Could your elementary school teacher lift a 500 pound monster truck wheel or put a 245 pound stone on a post? One Grade 4 class at McDermid Elementary School can probably take home the bragging rights for having the strongest teacher in the city.
Tracey Halladay recently placed second in the country at the Canadian National Strongwoman Competition in Quebec. Before she started power lifting in 2006, Halladay says she was not really a ‘gym’ person, but she got hooked on a sport that is all about strength, training alongside her husband Steve. In 2012 their daughter was born and she decided to try training as a strongwoman instead.
“I enjoyed it so much more than power lifting so I just went with it,” she said. “There was no competitions for women so my husband decided, well let’s put one on so my wife can compete. So it just kind of grew from there in our area.”
Strongwoman events include things like lifting tires and kettle balls or a Hercules hold where you hold up one pillar with each arm for as long as possible. Halladay says the training comes in handy because she never has to ask her husband to lift something for her around the house, she can lift it herself.
Sometimes Halladay shows her students short videos so they can see what she does on weekends.
“I know she likes to lift weight, I don’t know maybe 500 pounds,” said Abdifatha Ibrahim.
He guesses that she could probably lift four of him at the same time.
“I know she was lifting a monster truck wheel,” he said. “I think that’s really dangerous yet awesome. She could lift a boulder, I think.”
Halladay has proven she can lift a lot of weight in competitions across the country, but she knows girls everywhere have a different weight on their shoulders – the pressure of body image.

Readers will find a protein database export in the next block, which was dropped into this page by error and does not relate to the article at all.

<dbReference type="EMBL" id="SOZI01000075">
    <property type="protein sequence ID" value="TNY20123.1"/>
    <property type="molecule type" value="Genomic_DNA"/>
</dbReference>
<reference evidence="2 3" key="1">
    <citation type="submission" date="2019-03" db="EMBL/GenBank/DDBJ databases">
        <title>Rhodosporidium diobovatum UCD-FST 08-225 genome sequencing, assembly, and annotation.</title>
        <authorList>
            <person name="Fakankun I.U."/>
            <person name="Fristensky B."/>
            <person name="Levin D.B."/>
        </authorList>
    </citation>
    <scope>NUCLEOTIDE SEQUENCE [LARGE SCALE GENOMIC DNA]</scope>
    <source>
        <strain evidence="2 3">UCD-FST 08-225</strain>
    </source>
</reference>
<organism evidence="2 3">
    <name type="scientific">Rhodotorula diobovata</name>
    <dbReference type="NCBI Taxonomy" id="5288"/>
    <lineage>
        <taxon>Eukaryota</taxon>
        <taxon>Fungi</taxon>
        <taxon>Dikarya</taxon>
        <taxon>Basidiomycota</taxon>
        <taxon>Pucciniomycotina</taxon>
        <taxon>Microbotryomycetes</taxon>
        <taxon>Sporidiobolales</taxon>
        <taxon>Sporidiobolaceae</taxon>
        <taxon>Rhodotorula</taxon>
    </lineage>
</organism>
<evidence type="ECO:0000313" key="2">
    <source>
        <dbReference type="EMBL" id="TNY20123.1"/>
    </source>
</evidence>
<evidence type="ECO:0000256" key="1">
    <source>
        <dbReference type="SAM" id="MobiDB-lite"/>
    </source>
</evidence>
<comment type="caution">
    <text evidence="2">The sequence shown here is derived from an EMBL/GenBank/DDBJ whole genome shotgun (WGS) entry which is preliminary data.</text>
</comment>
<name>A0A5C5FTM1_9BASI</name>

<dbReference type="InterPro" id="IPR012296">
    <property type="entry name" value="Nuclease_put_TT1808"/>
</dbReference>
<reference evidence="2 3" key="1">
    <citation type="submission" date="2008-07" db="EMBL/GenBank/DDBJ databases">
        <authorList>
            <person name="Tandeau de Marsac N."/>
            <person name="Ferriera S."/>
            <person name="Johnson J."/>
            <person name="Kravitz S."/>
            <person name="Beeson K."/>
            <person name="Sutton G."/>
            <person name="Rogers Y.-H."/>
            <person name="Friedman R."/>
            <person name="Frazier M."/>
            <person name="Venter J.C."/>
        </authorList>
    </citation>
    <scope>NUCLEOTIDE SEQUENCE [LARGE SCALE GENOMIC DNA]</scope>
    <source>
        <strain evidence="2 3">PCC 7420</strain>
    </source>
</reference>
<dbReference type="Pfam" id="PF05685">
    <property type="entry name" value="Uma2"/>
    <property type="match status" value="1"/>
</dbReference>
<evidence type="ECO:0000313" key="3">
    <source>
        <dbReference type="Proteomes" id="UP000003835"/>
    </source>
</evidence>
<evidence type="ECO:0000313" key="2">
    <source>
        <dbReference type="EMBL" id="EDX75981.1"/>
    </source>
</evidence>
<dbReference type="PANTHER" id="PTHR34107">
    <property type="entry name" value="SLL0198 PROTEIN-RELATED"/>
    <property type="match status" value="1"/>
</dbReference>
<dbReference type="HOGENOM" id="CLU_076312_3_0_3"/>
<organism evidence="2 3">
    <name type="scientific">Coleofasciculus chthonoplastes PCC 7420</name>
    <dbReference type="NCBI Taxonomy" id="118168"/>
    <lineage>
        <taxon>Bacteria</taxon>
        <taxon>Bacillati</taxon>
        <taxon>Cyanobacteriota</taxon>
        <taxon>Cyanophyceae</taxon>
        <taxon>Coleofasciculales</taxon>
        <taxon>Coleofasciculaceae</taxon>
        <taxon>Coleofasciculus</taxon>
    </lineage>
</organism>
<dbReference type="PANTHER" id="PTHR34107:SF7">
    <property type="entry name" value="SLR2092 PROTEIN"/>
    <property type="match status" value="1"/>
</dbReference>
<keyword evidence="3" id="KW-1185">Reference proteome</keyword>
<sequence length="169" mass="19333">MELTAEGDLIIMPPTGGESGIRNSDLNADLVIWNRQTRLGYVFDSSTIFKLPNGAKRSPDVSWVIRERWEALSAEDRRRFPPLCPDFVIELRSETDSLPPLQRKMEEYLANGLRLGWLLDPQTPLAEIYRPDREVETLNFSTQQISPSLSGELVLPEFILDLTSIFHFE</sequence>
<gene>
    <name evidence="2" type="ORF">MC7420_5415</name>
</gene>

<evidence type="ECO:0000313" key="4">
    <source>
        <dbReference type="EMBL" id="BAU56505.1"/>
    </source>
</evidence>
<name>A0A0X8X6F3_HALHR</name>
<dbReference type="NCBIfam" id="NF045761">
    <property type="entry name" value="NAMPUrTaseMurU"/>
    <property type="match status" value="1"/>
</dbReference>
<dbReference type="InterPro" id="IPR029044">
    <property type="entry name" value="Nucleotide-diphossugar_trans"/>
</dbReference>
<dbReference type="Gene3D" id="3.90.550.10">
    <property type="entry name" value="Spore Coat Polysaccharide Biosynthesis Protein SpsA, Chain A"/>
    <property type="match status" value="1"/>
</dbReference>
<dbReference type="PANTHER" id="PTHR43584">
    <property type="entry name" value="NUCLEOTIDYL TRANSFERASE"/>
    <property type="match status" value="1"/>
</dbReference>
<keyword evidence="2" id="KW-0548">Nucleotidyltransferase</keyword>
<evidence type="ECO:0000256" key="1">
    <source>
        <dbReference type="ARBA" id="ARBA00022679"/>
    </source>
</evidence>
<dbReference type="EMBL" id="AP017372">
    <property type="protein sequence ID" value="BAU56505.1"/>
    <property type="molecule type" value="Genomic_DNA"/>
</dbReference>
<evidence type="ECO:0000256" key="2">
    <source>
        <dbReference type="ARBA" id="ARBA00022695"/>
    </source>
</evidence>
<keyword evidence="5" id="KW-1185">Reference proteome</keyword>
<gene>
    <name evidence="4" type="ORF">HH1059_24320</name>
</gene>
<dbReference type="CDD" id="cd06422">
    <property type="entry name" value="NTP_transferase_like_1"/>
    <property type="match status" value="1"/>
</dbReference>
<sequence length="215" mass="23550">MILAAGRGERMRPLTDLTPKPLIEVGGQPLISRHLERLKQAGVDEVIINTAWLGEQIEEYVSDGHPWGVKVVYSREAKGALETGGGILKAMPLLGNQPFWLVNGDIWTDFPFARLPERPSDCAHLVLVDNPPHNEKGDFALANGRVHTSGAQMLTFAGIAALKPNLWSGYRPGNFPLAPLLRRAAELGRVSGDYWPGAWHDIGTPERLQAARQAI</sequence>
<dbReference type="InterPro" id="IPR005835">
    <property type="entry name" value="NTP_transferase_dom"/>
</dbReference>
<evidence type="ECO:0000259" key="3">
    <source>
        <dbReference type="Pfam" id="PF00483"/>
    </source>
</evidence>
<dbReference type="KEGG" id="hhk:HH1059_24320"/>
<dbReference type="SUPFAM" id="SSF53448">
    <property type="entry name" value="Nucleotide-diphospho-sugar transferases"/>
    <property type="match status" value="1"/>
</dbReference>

“Women are taught in the media, in magazines to look a certain way or they’re not worthy,” she said. “I think strong is definitely the new skinny and strong is healthy. I think women need to know that, little girls need to know that from a young age that they can look however they want to look and still be perfect.”
Halladay’s success in a unique sport is already inspiring some of her students to pursue athletics.
Mihkaila Sens is in Grade 5 now, but she was so interested that she went to see her former teacher at the Western Canadian competition in Regina. Someday she says she might want to train to lift weights too because she thinks it’s important to be strong as a girl for practical reasons.
“Because maybe you could lift a bunch of stuff and help people if they’re like moving or something,” she said.
Eisha Thakaurdeen is also impressed by her teacher’s strength.
“I thought it was really cool, it was really awesome to watch,” she said.
Thakaurdeen says she’s not really interested in weight lifting, but she is a dancer and that takes a different kind of physical strength. She knows how important it is to train and stay active.
“You can get better at things, get stronger and help people that are in need,” she said.
Ava Wikham also says it would be cool to build up her strength and muscles.
“So you can be like really strong and lift heavy things and if someone is busy you don’t have to bother them, you can lift it yourself,” Wikham said. “It just feels great because you could lift really heavy things and maybe fight in like boxing or something.”
For Halladay, the message of strength and power is one of the reasons she tells her students about competing and training for strongwoman events.
“It makes me happy that they think it’s really cool that I’m a girl and I’m doing that,” she said. “They’re like ‘oh you’re husband should be doing that,’ and I’m like ‘no, no, I should be doing that.'”
Halladay says the sport has taught her to be more confident and positive in every aspect of her life. She says she feels stronger both mentally and physically, and she doesn’t fit into any stereotype.
“Women can be strong and feminine and still nurturing at the same time. I’m a mom, I’m a teacher and I’m a strongwoman.”